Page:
Saturday, November 22, 2008

What the Hell Was That?

We had a looming crisis this past week in our household. To be honest with you, I wasn't even going to post about it because of the stigma involved. But because we got lucky, I feel free to write about it now. A few nights ago, M. woke me up at about 3:00AM. I was naturally dazed, and couldn't figure out why I should have been roused from a deep sleep at that ungodly hour on a school night (which illuminates my pervasive lack of grace, as M. has been interrupted multiple times nightly for the past year by Baby E.). It turned out that M. had been feeding the kid, and she looked up to spot what she believed to be a roach on the wall. She made an effort to crush it, but she believed that it got away. She wanted me to search the wicker laundry basket that was below the scene of the attempted murder.

I couldn't find the carcass... not that I especially wanted to. I've had my experiences with these nasty bugs. My dorm complex in college was rife with them. One day I heard a high-pitched screaming coming from the bathroom area, and I rushed over to see one of the freshman football players, clad only in a towel and just out of the shower. He was pointing in horror to what was then one of the biggest insects I had ever seen in my life. With its antennae, it was about six inches long and several inches wide. The backup quarterback was there too, and he was hocking big thick loogies, and launching them on to the back of the monster. It was truly a surreal site. To see these big dudes quivering like schoolgirls was entertaining, but this thing really was horrific.

Years later I went to Tampa, FL and came across "palmetto bugs" that hopped around an outdoor shower. So yeah... I don't like cockroaches. In my heart of hearts all I could hope for was that this pest in the baby's room was an isolated incident. M. was more proactive however, and made an appointment with an exterminator for the next day. I was leery, as I always suspect companies that agree to come to your house for free no-obligation inspections. I speculated that some guy would show up and drag roach eggs into our place on the bottom of his shoes. If we weren't already infested, we would be soon. Still M. couldn't be budged. She was not willing to risk a full-scale invasion.

When the man with the poison juice showed up, he guessed that what M. had seen was a stowaway from one of the large cardboard boxes that E.'s diapers regularly arrive in. He was actually reticent to spray with a nursing mother and child under the age of one. He left with a promise to come back and look at the bug, should we ever find its maimed body. And today M. found the thing. She identified it as the original perp through the extensive damage she had exacted on it. Wonder of wonders, the exterminator was true to his word and agreed to come back to have a look-see at the remains. We waited for him to show up and give us a verdict on the shell of a creature that was now preserved in a plastic sandwich bag.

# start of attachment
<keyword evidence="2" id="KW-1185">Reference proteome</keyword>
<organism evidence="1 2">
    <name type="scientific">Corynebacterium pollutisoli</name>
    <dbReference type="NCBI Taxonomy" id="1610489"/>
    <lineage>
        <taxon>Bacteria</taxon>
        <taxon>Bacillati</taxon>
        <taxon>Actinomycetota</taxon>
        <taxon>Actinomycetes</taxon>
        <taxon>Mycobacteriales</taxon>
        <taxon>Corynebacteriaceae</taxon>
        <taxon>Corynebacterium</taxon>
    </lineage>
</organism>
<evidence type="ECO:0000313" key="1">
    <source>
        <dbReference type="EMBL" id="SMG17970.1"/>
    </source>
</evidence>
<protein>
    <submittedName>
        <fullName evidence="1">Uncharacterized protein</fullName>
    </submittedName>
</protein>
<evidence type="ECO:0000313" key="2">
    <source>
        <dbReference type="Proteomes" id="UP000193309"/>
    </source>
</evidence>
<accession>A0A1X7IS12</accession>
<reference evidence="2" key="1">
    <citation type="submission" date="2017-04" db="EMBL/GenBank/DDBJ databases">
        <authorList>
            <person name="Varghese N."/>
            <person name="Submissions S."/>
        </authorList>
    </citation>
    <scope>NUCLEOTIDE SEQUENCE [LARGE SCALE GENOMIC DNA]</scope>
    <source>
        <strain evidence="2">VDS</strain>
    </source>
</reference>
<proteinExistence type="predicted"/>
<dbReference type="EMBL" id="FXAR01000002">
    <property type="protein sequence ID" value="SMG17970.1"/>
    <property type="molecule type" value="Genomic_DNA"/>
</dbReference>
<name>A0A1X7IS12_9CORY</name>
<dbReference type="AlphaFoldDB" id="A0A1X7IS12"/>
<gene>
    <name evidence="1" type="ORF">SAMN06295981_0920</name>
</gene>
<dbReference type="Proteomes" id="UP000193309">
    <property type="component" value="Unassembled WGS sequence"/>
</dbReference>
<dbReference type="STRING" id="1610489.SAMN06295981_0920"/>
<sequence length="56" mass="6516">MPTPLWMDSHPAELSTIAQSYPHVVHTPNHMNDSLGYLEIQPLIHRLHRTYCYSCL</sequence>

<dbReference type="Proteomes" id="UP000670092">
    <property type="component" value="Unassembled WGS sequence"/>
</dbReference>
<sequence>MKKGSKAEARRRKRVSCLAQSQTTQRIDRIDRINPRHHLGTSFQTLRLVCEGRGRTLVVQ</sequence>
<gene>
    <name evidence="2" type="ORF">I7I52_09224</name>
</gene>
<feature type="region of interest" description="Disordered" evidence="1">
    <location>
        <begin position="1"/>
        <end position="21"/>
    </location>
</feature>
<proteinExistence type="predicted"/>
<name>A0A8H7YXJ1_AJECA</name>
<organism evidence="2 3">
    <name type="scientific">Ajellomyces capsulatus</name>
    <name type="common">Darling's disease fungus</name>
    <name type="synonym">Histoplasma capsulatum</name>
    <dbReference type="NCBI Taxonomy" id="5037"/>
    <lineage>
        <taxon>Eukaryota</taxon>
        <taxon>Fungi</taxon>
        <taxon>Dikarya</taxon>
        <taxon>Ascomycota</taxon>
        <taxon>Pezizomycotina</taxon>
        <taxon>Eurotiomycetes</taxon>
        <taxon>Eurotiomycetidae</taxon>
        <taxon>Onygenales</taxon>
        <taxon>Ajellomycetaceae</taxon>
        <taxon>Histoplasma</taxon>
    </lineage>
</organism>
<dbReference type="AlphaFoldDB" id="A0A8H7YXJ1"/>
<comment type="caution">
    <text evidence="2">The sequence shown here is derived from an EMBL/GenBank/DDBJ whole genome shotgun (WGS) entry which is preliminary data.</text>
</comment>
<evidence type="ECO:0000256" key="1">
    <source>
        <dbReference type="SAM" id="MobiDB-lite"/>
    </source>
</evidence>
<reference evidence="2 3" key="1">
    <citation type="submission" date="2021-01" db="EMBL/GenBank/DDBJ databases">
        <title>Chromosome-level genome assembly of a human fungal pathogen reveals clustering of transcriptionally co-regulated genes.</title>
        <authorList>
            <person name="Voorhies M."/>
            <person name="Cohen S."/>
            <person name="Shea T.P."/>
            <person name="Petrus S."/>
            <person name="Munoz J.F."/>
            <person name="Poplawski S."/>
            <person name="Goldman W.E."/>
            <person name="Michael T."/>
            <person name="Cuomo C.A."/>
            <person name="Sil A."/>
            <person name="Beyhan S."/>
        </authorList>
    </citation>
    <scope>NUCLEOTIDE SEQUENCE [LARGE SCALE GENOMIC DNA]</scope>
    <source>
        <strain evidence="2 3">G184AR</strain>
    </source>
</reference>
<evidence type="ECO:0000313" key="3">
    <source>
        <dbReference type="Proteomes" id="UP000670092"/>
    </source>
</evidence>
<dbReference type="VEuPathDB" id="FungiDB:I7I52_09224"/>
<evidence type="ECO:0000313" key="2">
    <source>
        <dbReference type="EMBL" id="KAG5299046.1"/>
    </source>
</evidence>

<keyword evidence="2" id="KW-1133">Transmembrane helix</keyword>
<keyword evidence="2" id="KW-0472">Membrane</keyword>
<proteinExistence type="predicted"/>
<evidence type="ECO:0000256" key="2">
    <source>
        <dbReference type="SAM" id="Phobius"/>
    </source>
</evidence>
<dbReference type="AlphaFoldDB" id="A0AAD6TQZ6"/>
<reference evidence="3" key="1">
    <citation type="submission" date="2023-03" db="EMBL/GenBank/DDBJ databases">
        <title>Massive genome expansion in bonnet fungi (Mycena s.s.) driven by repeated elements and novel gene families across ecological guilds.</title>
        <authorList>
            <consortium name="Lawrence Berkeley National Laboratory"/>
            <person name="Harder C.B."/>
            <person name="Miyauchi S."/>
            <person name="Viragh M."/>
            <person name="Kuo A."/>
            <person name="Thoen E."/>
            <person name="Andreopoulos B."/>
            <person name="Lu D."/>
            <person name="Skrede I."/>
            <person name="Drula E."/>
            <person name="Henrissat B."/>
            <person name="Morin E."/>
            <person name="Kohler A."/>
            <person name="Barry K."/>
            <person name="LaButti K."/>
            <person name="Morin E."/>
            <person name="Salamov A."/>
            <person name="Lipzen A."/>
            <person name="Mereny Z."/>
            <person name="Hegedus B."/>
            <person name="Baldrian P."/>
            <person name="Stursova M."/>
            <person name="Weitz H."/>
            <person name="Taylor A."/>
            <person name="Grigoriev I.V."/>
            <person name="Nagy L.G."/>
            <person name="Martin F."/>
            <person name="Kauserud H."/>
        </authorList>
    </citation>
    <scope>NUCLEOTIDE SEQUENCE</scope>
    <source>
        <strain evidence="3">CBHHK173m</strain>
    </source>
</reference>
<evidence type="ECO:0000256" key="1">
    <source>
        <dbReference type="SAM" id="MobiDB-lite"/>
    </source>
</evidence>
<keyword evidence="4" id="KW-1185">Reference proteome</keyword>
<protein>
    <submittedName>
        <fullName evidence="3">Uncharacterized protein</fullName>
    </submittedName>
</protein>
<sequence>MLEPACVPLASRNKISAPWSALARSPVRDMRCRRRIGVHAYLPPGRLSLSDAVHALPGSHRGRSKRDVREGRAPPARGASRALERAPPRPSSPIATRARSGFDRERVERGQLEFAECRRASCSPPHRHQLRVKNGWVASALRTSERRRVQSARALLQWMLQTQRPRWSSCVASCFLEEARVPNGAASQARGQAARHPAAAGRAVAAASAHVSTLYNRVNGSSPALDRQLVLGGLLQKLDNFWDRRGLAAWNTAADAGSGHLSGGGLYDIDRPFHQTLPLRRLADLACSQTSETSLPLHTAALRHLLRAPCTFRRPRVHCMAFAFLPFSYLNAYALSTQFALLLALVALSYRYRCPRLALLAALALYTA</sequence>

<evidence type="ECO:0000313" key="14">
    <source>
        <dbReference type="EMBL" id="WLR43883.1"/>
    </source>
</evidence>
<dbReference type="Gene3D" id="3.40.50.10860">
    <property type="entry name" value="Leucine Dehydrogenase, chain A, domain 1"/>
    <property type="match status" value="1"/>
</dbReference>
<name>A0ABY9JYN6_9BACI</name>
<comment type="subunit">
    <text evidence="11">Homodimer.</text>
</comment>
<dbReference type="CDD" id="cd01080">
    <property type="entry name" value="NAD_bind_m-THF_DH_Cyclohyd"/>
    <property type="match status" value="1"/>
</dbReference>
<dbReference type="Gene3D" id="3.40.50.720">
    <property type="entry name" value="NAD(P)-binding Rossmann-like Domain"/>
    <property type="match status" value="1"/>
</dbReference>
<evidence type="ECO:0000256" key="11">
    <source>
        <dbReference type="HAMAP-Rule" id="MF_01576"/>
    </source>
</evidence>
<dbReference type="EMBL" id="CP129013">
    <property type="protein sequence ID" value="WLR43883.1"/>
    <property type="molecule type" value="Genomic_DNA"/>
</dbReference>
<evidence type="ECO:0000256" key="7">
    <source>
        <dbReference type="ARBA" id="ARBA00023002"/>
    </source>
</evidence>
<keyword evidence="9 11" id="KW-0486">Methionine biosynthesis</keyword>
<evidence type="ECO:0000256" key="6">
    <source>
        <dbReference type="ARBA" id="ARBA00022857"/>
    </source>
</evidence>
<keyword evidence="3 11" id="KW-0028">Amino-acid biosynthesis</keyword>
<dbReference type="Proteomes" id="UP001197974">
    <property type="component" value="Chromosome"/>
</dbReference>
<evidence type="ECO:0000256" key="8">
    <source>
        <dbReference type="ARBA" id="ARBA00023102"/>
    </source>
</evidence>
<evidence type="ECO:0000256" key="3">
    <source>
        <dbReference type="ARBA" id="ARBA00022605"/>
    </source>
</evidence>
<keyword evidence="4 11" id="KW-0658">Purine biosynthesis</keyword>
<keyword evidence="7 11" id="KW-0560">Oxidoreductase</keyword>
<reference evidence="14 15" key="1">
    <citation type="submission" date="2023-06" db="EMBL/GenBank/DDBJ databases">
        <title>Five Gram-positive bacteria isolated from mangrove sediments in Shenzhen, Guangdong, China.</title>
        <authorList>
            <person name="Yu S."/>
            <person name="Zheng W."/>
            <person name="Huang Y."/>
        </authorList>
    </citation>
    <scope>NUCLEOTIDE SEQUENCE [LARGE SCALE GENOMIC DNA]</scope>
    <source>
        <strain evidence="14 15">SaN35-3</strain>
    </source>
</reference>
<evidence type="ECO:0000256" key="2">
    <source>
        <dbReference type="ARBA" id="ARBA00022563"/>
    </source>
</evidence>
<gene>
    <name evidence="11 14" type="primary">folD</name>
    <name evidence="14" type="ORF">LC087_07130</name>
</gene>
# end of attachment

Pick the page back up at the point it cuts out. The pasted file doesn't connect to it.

Our joy was not to be contained when he gave us his conclusion- it wasn't a cockroach after all, but rather a brown marmorated "stink bug". Apparently these creatures often seek shelter indoors once temperatures begin to fall. Fortunately they do not reproduce as quickly as the species they resemble. We were told that we didn't have a problem. They don't come in bunches. Ours was a lone visitor. Before the man left, I asked him what health hazards cockroaches present. He said that an allergen associated with them can cause asthma, emphysema other lung ailments (especially in children) and that the federal government is actually paying exterminators to go into low-income developments and do preventative spraying. We dodged a bullet.

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4 Comments:

Anonymous Anonymous said...

Congratulations! You must be truly relieved. I've seen stink bugs in stores and in office settings walking across a floor. If you look at my Flickr site, you can see a macro of one crawling across a tile floor. When hiking a couple of months ago, the rocks were crawling with them. While scary looking, once you know what they are, there's little cause for alarm.The only thing we've had here are pillbugs, which are also harmless but DO travel in packs. We apparently had a spider living under the grandfather clock which was gobbling them up and leaving a pile of carcasses. Truly weird.

Glad to hear there are honest service people out there. Now, one question solely out of curiosity...what did he charge you for the two visits? {Understandably, at times like that, money doesn't seem to be an issue]

jg

8:41 AM  
Blogger Merge Divide said...

He charged us absolutely nothing. (I liked your spider story).

12:09 PM  
Anonymous Anonymous said...

You city folks crack me up: See one bug and call in Central Services with poison that's even more dangerous than the bugs themselves! Sounds like baby E. is the one that dodged the biggest bullet of all - thanks to a pest control guy who's decent enough to forego endangering a baby with his pesticides.

And if you should ever see a real roach, there are safer alternatives:
http://www.stephentvedten.com/27_Roach_Control.pdf

6:34 PM  
Blogger Merge Divide said...

Thanks for the tip, anon.

7:32 PM  

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